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2nd May – An introduction to gilding

18 May, 2018

The forty members and visitors to this months club night could be forgiven if they thought that they had returned to school for the evening, instead of the usual theatre style layout of seating they were greeted by a layout of eight blocks of tables with six seats at each. The theme of the evening was an introduction to gilding. And their teacher for the evening was our very own Mrs Barkaway, Lynda to most of us.

As with anything that Lynda does, there had been a great deal of preparation and planning done before the event, she had prepared kits for all to participate in the evening, and each table had a selection of small jars containing various adhesives for attaching either gold leaf or “Fake” gold foil to be attached to turned items that we had been encouraged to bring along and there were also sheets of paper with a variety of letters to “gild” for those of us who had attended unprepared. This activity was very well received by its participants although many found the process somewhat difficult and frustrating, not a skill many can master in a couple of hours, that said many were still gilding away into the night, only to be interrupted by the gallery critique by Dave Gibbard and finally the raffle.

Lynda had also prepared a very interesting short presentation of the history of gold, some of the stand out points are listed below.

40,000 years ago gold was in use and specks have been found in Palaeolithic caves.

5,000 BC gold and silver alloy were used by the Egyptians in their jewellery.

3,000 BC Mesopotamia used gold in their jewellery

2500 BC The Egyptians invent a technique of filigree in the manufacture of gold objects.

The art of gold beating began around this time as has been found by excavators in recent years. Gold was the most important substance used in decoration by the ancient crafts.

46 BC Julius Caesar minted the largest quantity of gold coins ever seen in Rome. This was done to pay his vast army.

From now on Gold leaf was used extensively for decoration, especially in places of worship. Wooden carvings were made to look very lavish by covering them generously with gold leaf and highly burnished. As buildings gradually became more grand and complex so the decorations inside became more beautiful and striking.

Picture frames were commonly gilded to draw attention to the painting. They were frequently elaborately carved and became quite dominant. Mirrors were also highly gilded and very ornate and became very large and elaborate.

How to make gold leaf

The toll on human life to beat gold into thin sheets would have been enormous. Men were then the slaves of rulers and princes and would be driven on foot to the mines where they faced almost certain death. Water and food were scarce and the men worked in the bowels of the earth to get the quartz rock which was brought to the surface by boys. It was then pounded with iron pestles in stone mortars and carried by the masters into the cities to sell.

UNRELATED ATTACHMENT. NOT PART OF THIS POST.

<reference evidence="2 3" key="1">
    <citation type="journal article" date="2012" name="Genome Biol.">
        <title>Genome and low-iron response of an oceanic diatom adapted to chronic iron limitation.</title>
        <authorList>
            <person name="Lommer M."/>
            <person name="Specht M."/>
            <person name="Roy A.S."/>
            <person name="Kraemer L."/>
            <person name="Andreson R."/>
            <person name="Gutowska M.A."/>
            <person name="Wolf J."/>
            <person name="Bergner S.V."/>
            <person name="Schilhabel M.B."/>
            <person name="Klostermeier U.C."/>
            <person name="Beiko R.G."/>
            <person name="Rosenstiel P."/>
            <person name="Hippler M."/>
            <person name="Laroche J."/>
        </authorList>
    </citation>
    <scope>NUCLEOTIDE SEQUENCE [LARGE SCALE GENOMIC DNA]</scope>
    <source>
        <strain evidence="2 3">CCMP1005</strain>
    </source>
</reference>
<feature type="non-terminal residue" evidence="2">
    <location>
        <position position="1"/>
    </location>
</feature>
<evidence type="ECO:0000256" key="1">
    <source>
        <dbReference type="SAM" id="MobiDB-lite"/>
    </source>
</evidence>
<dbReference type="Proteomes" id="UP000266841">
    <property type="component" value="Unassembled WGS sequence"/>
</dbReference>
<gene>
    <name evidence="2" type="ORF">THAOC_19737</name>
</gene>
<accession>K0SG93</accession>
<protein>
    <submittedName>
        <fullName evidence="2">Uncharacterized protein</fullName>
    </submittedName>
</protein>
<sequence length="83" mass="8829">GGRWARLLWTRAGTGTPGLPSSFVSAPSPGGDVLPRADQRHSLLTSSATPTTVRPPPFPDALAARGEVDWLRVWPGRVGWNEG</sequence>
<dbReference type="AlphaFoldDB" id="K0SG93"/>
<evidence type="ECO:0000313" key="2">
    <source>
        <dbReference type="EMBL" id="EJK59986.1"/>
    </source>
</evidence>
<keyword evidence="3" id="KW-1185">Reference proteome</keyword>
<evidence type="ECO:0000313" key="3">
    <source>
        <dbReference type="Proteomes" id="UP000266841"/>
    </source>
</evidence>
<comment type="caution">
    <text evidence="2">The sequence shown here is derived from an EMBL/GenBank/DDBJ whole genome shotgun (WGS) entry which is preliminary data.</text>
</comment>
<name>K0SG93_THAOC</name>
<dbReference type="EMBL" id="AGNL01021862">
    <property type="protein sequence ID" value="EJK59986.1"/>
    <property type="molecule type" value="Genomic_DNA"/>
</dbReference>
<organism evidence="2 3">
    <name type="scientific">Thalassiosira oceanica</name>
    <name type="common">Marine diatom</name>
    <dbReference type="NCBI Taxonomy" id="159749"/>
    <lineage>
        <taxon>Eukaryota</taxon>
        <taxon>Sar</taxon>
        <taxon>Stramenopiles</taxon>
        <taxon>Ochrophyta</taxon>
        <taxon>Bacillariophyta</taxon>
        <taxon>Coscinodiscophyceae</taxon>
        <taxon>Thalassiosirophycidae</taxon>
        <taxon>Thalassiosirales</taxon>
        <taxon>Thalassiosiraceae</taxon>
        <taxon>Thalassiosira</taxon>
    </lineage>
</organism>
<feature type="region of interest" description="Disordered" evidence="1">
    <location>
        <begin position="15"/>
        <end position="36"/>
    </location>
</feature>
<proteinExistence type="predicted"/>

The gold is firstly melted and mixed with silver alloy and copper. Depending on how much is added depends on how pure the gold is.

To make gold leaf the lumps of gold are put between sheepskin parchment and beaten with hammers weighing up to 20 lbs by at least 12 men. The metal is melted and poured into a mould. After cooling the 5inch long bar and an inch wide and 1/8 inch thick is rolled into strips 120 feet long and as thin as a sheet of paper. The beater is given a strip weighing 60 pennyweight and he starts making the leaf. For 3 days the beater has this precious bit of metal in his care. He is required to make 3,000 sheets of gold leaf from it. If the weather was not kind it would take more than 3 days work.  The gold is cut into little squares about 1” square. 200 of them are laid between sheets of cutch paper. This paper is made in France by a secret process and no substitute has been found for it.

Finishing and cutting the little squares he puts the pack into the parchment cover and starts beating again. Using a 20 pound hammer he beats with one hand while the other keeps turning the cutch After about half an hour, when the gold begins to show on the edges of the paper it will have thinned out to 4 times the original size.

These leaves are again cut into 4 with a skewing knife. The little squares are picked up with boxwood pincers and each is placed between ox intestinal skins. These are all cured in England. This pack is now known as a shodder and is again placed in the parchment cover and beating begins again. After 2 hours of beating the 800 squares are flattened out until the appear on the edges of the skins now being about a 4” square, These are now cut into 3,200 squares with a wagon made of lacquered cane in Japan. They go through the beating process one final time. This is now called the mold and takes about 12 hours., even longer depending on the weather. The gold leaves are now so thin that you can see through them. It would take 300,000 of them to make a pack of gold leaf 1 inch thick. Beating gold is known to have existed from 1700 BC.

Little bits of gold would fly off during these processes and the earth would be swept and sifted and the tiny scraps of gold would be saved and reused.

One ounce of gold can be beaten into 1600 leaves which would cover about 105 square feet.

Transfer gold is made by sticking the gold leaf to paper under pressure. It was only patented about 40 years ago and is used outside a lot to save the loose leaf from blowing away.

What makes gold great?

ALL the gold mined since the dawn of civilization will fit into an area 20 feet cube. It would weigh 171,300 tonnes.

1 ounce piece of gold can be hammered into a sheet of gold leaf 9 meters square.


Andi Saunders

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